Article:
Civilian BRAC bill sponsor has eye on federal property

Rep. Jeff Denham, who is sponsoring a proposal that would create a civilian BRAC-style process for federal buildings, joined the Federal Drive with Tom Temin an...

By Jack Moore
Federal News Radio

Rep. Jeff Denham (R-Calif.) has proposed a bill to sell off unused pieces of federal property.

Even as it has garnered bipartisan support, he said the best way to move forward is to remove the politics from the process of shuttering vacant properties.

Denham joined the Federal Drive with Tom Temin and Amy Morris to discuss the proposal, a day after it handily cleared the House Transportation and Infrastructure committee.

“The whole idea of this is to takes politics out of the process just like the BRAC Commission did,” Denham said, referring to the Base Realignment and Closure plan, which was tasked with shuttering military bases across the country.

Denham said unused or under-used federal properties are similarly ripe for closing or consolidating. And doing so would save the government a lot money, he said — as much as $15 billion, he said.

The bill would:

  • Establish an independent civilian commission, similar to the BRAC to make recommendations to Congress
  • Require the sale or transfer of underutilized GSA properties

Denham said his bill could provide a boost to previous administration attempts to sell of under-used federal properties, efforts which have largely stalled of late.

“The federal government has a horrible, horrible track record of trying to sell properties,” Denham said. Over the last 25 years, the government has only sold 25 properties while the list of under-utilized properties extends to 14,000, he added.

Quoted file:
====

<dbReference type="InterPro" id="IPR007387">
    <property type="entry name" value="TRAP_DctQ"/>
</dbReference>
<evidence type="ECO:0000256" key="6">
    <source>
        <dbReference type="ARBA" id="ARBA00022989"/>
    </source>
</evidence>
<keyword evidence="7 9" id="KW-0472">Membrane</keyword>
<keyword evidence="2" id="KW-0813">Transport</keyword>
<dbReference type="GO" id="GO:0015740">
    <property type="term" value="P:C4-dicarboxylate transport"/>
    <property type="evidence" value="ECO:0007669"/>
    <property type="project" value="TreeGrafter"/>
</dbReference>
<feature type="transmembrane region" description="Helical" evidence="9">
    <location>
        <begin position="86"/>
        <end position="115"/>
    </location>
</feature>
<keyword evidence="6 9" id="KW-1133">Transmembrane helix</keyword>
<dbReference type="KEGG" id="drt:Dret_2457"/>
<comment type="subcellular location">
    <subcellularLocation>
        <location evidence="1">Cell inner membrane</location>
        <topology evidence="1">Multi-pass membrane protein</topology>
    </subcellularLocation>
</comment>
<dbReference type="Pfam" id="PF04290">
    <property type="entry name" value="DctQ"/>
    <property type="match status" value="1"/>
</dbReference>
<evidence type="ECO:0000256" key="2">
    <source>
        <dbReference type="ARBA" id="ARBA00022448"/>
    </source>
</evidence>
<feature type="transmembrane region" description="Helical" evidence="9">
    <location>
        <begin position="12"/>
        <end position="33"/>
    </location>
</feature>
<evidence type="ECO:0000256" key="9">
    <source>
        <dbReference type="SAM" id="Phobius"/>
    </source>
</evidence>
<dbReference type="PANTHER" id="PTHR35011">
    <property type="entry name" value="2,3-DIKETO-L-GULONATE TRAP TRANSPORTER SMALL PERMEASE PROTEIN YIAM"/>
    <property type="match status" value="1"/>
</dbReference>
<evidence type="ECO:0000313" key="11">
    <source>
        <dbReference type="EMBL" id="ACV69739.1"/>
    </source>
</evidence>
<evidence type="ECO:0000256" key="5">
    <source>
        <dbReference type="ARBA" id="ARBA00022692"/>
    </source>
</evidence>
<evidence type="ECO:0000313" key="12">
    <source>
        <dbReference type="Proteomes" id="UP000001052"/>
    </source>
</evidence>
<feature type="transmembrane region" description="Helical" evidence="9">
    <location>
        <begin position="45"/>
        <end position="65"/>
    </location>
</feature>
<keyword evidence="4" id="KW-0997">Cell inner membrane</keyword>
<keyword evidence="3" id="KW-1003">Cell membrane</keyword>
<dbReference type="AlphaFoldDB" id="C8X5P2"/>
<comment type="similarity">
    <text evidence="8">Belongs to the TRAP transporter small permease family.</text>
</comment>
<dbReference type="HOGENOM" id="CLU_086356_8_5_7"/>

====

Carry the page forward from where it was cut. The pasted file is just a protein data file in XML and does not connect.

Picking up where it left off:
While the idea of selling property has gained bipartisan support — it was mentioned by President Barack Obama during his State of the Union address and was a part of his latest jobs proposal — it still remains difficult in practice.

Some of that is political, Denham said, with lawmakers often fighting to keep the particular properties in their districts.

But there are also issues of logistics.

“Unfortunately, the federal government does not have an inclusive list of all of the things that we own,” Denham said. “In fact, agencies don’t even have a list of all of the things that they’ve either purchased or the things that they have in their inventories.”

One of the bill’s goals is to create a complete inventory of the government’s properties, he added. It would first target big-ticket, billion-dollar properties for potential closure, he said — those “that we have no need for anymore.”

But the plan would also eventually target the smaller properties — such as the many agricultural buildings that dot counties across the U.S.

Once properties have been identified, the government would work with local realtors to find sell them, he added.

Even with a multitude of issues crowding the Congressional calendar, Denham said he is confident the bill will get a fair hearing.

“When you’re in a crisis with a $14 trillion deficit, you need to find every way to save money,” Denham said. And his plan is something that could pay dividends for years down the road, he suggested.

“Really reducing the footprint of how much space that we need is something that will, for decades to come, save us money,” he added.

Denham also discussed why he has urged the General Services Administration to reduce the per-person allocation of space in new leased buildings.

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